Not all fats are made equal. Did you know that some types of fats are essential for good health?
While fats are often given a bad rap, there are some fats that our bodies absolutely need to survive.
What are fats?
Dietary fats come in all different shapes and sizes. Some types of fats are considered healthier than others, and are required for good health. Other types of fats are not required to make up a balanced diet.
Unsaturated fats are considered the “healthy” fats. This includes Monounsaturated and Polyunsaturated fats. These fats can improve our heart health, and for children, reduces the risk of heart disease later in life.
Sources of unsaturated fats include:
- Soybean oil
- Sunflower oil
- Olive oil
- Canola oil
- Fatty fish (salmon, tuna, sardines)
- Nuts and seeds
A healthy unsaturated fat includes the Omega-3 fatty acids which helps to boost mood and cognition. The human body does not make Omega-3, so this is an essential fat that we need to get from the food we eat. Foods that are great sources of Omega-3 include nuts, walnuts especially, flax seeds, leafy vegetables and fish. Some of the highest Omega 3 content in seafood are found in salmon, anchovies, mussels and sardines. While omega-3 fats are good for brain health, the biggest benefit is on heart disease and lowering blood pressure.
It is encouraged that we incorporate healthy fats into our children’s diet on a regular basis.
Saturated and Trans Fats
Saturated and trans fats are the more “unhealthy” fats. When consumed in large amounts, these fats can increase cholesterol levels and the risk of heart disease later in life.
Sources of saturated fats include:
- Red meat
- Dairy foods (cheese, cream, butter, ice cream)
- Coconut and palm oil
It is not encouraged for children to cut out these foods altogether, as meats and dairy are very nutritious when eaten in moderation.
Sources of trans fats include:
- Commercially baked goods such as cakes and biscuits
- Fried foods such as donuts and fries
- “Fast foods” such as pizza and pies
It is recommended to limit the amount of trans fats children consume, and replace these with healthy fats where possible. Trans fats are not required for a healthy, balanced diet.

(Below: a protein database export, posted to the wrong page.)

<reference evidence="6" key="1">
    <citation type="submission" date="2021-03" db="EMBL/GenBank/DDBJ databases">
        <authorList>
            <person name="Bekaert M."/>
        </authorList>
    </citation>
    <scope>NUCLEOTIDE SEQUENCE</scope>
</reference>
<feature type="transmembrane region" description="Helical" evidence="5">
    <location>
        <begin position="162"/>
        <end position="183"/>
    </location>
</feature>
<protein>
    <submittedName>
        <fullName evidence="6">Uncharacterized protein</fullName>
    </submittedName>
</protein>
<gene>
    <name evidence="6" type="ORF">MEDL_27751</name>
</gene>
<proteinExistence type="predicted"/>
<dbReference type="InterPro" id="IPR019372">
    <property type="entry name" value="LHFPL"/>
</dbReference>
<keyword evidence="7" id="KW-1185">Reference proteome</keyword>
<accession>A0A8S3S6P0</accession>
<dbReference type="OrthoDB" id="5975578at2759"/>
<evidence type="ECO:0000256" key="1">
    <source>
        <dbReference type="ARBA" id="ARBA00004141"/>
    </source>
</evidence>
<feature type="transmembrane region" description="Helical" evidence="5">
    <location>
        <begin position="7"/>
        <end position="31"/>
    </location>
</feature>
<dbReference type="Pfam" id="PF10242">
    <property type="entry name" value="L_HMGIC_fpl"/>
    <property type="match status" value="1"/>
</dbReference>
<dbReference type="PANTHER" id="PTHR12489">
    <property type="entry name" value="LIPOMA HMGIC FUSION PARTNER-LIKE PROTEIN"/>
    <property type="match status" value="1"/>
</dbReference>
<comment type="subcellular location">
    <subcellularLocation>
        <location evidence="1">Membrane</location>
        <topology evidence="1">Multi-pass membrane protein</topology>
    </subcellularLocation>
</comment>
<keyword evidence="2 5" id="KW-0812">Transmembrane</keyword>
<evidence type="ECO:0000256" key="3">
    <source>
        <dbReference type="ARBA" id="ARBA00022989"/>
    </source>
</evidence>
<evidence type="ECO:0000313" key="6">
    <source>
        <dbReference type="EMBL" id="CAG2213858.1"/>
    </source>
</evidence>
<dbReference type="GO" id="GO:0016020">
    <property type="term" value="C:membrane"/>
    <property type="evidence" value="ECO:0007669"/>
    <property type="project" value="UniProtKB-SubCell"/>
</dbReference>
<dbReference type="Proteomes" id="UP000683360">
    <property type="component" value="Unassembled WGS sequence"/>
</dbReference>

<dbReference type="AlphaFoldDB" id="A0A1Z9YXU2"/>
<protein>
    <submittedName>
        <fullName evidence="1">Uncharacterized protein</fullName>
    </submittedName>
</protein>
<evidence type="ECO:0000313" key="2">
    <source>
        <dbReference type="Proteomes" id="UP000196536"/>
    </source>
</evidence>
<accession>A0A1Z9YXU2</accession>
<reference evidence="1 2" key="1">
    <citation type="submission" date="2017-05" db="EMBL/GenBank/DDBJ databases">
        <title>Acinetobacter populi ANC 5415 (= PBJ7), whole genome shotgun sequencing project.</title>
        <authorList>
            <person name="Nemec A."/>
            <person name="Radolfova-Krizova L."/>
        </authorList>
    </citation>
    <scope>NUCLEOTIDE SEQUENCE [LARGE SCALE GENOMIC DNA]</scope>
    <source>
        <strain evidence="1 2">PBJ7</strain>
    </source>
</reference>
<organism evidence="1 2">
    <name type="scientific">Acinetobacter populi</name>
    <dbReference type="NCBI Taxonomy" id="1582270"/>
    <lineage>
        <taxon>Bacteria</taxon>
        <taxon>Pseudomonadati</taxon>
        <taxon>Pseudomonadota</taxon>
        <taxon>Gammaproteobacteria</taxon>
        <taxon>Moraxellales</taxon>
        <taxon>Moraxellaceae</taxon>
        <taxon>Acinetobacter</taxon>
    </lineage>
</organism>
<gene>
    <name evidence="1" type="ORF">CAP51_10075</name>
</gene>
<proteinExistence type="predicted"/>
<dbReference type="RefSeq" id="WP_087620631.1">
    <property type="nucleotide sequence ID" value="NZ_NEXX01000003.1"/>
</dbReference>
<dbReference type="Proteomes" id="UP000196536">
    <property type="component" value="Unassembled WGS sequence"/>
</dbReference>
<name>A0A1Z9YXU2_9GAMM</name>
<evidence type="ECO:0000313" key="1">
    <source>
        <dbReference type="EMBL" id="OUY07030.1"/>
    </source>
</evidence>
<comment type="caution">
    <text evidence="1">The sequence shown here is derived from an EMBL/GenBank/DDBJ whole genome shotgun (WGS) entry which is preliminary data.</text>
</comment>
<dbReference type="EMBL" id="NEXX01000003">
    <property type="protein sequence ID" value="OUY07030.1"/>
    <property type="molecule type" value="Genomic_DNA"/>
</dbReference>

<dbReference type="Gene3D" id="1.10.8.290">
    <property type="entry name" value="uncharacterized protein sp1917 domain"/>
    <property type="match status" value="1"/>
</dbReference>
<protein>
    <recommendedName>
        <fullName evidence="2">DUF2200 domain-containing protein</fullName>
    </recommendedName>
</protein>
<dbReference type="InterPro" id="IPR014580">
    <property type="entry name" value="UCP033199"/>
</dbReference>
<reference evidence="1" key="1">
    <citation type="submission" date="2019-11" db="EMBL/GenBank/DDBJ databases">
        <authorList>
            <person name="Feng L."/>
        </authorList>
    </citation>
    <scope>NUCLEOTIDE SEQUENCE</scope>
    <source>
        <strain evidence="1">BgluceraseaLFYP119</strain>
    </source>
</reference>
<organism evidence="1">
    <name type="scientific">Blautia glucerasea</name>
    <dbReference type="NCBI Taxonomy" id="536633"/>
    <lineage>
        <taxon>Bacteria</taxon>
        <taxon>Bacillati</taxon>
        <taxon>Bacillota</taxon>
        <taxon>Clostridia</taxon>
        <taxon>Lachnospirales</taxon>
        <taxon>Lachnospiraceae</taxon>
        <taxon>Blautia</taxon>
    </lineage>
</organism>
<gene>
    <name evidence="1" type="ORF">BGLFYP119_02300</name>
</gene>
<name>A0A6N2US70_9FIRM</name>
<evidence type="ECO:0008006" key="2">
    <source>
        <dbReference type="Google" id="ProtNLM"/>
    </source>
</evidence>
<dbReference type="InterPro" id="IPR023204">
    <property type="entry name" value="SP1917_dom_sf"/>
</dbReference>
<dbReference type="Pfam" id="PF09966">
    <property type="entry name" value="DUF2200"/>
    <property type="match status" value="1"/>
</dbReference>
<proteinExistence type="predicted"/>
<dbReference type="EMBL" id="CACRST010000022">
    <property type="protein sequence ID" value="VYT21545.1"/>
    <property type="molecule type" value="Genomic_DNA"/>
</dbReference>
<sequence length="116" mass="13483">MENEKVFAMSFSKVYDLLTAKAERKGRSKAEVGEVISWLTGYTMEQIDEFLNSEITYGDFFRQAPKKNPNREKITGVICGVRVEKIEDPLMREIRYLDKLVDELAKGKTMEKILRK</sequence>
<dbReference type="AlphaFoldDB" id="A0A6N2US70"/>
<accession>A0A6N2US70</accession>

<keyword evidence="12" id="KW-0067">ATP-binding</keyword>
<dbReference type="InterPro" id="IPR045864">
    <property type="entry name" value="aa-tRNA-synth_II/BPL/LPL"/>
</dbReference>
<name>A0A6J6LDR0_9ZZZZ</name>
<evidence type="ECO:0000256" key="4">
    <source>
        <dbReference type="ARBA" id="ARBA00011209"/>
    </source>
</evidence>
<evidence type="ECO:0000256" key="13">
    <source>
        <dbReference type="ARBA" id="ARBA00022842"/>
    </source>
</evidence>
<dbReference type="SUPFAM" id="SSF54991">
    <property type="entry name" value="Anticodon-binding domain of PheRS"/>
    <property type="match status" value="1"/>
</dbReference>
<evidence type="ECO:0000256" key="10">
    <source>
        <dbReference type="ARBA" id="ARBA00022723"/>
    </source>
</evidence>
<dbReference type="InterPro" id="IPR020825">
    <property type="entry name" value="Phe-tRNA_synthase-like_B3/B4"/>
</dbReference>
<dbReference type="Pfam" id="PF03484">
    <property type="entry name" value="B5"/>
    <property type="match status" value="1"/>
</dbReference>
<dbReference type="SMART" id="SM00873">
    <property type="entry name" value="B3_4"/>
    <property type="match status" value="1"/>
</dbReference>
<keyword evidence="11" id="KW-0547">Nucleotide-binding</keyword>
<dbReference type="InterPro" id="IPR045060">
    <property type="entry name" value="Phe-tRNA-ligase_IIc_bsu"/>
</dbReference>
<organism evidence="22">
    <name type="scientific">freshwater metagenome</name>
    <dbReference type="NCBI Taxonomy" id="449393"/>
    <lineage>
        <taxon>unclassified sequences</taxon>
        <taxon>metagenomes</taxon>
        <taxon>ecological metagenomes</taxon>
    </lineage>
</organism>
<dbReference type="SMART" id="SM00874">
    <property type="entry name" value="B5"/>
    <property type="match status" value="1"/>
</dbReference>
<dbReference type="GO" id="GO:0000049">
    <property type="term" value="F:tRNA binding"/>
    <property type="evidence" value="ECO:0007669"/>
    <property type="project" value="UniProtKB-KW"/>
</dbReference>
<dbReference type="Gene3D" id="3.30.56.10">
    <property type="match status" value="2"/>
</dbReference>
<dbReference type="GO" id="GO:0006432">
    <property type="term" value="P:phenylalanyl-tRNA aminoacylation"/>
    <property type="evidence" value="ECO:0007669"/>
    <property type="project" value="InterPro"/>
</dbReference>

Why are healthy fats important?
We know that healthy fats play an important role in heart health and reducing the risk of heart disease later in life. However, healthy fats also help to absorb some vitamins, help growing bodies produce hormones and play a role in eye, skin and brain development.
For these reasons, consuming healthy fats is important for people of all ages – children included!
However, it is important to remember that although some fats are much more nutritious than others, all fats are very energy (kJ) dense. When eaten in large amounts, all fats can contribute to weight gain.
Cooking with oils
Cooking with heart-healthy oils is a good way to replace unhealthy fats in our children’s diet. Some ideas to increase healthy fats include:
- Grilling lean meats in a drizzle of olive oil, rather than serving processed meats such as sausage rolls or hot dogs
- Using avocado oil to stir fry vegetables in place of serving French fries
- Baking chicken with a drizzle of canola oil rather than serving deep fried chicken
Limiting unhealthy fats
Some other easy ways to reduce the saturated and trans fat intake of our children includes:
- Trimming the visible fat off meat
- Considering swapping to low fat milk (if appropriate), but not before the age of 2
- Replacing butter with other heart-healthy spreads, such as avocado, hummus or olive oil
- Limiting intake of commercially baked goods such as cakes and biscuits
Healthy fats make up a very important part of a well-balanced diet. Fats should not be feared, and are needed for good health! It is important to recognise that unsaturated fats are healthier than saturated and trans fats. Remember that all fats are high in energy and can contribute to weight gain when consumed in excess.
Written by the OSCAR Care Group Dietetic Team
For would like personalised Dietetic information, please contact OSCAR Care Group for further support from one of our Accredited Practising Dietitians.